In All Things, Moderation — Vegetarianism As An Eating Disorder

I’ve always considered vegetarianism to be an eating disorder in many. And while I haven’t yet convinced the American Psychiatric Association to include vegetarianism in the Diagnostic and Statistical Manual of Mental Disorders (DSM), I now have research to support that vegetarianism is a strong indicator of a possible eating disorder.

Stay with me and I’ll explain.

Vegetarian A recent dietary study was led by nutritionist Ramona Robinson-O’Brien, an assistant professor at the College of Saint Benedict and Saint John’s University in Minnesota. The study concluded that adolescent and young adult vegetarians were four times more likely than their meat-eating peers to binge eat and engage in extreme weight-control measures such as taking laxatives and forcing themselves to vomit. The study further concluded that teenage vegetarians as well as young experimenters — those who try it but abandon it — may be at higher risk for other eating disorders compared with their peers.

The study authors suggest that parents and doctors should be extra vigilant when teens suddenly become vegetarians. Although teens may say they’re trying to protect animals, they may actually be trying to camouflage some unhealthy eating behaviors.

This is why I’ve always been suspect of vegetarians. I have no beef with the dietary choice, it is the reason for the choice.  In all things, moderation. True, if the stated reason for the diet is not to eat God’s little creatures, then it’s basically an all or none proposition.  I can respect that; I’ll order a steak when we meet for lunch, but I can respect that position (although I love all the conditions – “I’m a vegetarian, but I still eat fish, dairy and eggs.”)  But if the stated reason for the diet is health, then that’s a potential disorder. There is no net health gain by skipping an evil Whopper Jr. with 290 calories and 12 grams of fat, only to then drink a Starbucks Venti Frappuccino with 680 calories and 21 grams of fat while singing the vegetarian song (Incense and Peppermints by the Strawberry Alarm Clock, I believe).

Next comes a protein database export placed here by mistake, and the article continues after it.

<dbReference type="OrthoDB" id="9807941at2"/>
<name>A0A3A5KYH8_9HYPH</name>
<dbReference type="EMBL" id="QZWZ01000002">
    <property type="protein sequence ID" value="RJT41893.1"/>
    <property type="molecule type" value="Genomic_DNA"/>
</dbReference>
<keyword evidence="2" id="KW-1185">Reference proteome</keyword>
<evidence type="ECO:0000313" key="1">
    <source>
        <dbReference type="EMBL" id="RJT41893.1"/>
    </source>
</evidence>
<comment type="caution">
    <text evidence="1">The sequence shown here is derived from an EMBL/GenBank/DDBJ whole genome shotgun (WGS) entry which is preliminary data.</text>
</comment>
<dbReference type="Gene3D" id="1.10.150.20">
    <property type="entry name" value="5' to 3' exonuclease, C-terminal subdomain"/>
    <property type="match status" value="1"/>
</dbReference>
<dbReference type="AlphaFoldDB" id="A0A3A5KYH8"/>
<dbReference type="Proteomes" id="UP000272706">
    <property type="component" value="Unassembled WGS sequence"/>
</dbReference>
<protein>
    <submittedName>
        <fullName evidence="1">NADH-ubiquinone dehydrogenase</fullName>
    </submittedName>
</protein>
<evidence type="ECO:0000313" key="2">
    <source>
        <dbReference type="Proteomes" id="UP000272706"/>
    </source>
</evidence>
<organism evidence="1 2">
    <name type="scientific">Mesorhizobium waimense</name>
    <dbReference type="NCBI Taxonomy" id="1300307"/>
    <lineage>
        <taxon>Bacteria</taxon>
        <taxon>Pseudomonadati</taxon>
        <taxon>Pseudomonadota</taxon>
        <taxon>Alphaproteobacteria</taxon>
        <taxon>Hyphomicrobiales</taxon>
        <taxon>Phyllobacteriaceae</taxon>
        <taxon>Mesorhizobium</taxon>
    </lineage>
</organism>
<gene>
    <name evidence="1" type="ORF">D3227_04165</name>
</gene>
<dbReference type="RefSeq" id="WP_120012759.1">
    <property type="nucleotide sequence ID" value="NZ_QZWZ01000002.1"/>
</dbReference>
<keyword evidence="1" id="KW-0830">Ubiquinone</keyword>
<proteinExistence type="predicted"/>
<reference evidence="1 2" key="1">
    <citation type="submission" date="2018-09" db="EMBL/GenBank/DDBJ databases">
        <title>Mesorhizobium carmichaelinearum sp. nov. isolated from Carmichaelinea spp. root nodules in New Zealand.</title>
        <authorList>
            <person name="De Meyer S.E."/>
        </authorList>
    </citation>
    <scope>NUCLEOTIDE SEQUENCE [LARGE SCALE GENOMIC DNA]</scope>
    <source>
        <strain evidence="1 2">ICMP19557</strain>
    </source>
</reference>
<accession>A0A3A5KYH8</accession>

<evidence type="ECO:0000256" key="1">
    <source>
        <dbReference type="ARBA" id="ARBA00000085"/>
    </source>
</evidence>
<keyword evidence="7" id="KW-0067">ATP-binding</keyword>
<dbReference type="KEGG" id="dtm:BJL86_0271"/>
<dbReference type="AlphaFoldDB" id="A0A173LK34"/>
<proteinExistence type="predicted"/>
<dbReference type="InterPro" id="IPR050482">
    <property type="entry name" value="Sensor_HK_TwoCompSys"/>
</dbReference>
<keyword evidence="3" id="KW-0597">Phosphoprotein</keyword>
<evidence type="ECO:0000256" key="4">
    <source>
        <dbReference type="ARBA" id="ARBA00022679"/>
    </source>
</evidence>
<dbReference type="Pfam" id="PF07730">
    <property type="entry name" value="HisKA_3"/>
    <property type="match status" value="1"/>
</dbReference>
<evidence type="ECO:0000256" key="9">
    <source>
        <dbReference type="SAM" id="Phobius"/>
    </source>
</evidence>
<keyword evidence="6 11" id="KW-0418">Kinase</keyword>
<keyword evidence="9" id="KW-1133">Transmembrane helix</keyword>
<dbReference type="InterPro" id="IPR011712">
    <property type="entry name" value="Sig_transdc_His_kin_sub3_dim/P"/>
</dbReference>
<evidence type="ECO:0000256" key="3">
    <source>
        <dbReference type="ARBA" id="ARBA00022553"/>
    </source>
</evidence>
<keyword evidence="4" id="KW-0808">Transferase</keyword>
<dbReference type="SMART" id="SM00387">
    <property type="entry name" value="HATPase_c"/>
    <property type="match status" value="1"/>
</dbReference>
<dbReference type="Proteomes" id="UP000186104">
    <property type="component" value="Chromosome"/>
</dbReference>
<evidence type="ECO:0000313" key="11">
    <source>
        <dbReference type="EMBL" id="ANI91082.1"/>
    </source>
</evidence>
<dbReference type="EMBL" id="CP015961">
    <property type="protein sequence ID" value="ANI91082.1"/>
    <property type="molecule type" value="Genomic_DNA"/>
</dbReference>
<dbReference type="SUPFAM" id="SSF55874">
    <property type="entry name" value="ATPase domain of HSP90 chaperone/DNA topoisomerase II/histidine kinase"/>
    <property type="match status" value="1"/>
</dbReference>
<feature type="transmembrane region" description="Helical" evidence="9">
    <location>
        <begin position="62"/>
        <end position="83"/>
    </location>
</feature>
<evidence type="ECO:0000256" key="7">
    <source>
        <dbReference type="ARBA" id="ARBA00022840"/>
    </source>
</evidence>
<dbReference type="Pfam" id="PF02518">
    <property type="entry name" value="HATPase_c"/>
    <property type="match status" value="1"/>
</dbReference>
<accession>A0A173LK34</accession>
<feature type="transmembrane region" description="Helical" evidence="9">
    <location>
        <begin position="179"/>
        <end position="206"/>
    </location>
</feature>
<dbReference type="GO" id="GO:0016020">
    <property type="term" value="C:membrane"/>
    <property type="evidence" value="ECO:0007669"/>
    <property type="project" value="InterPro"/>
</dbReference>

The rational dietary response should be, “meat contains fat, so I’m going to keep my consumption of meat to a minimum.” Not, “meat is evil and I’m going to remove any chance of it from my diet, to the point that I don’t want to eat something cooked in a pan that might have previously been used to cook meat.” The latter shows too much fixation on one component of a diet, and that dietary fixation explains why the study reached the predictable conclusions.  For an interesting first person story of using vegetarianism as a means to mask an eating disorder, go here.

Radio doctor and author, Dr. Dean Adel, who I have always found fairly reasonable, will lecture you on the dietary problems with eggs and cheese, but acknolwedges that his weekend ritual is to make himself a big cheese omelet.  Wine is bad if consumed in excess, but a single glass offers health benefits.  Even drinking too much water can be deadly, but does that mean it should be avoided?

In all things, moderation.  Even your dietary limitations.

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April 7, 2009Permalink Leave a comment

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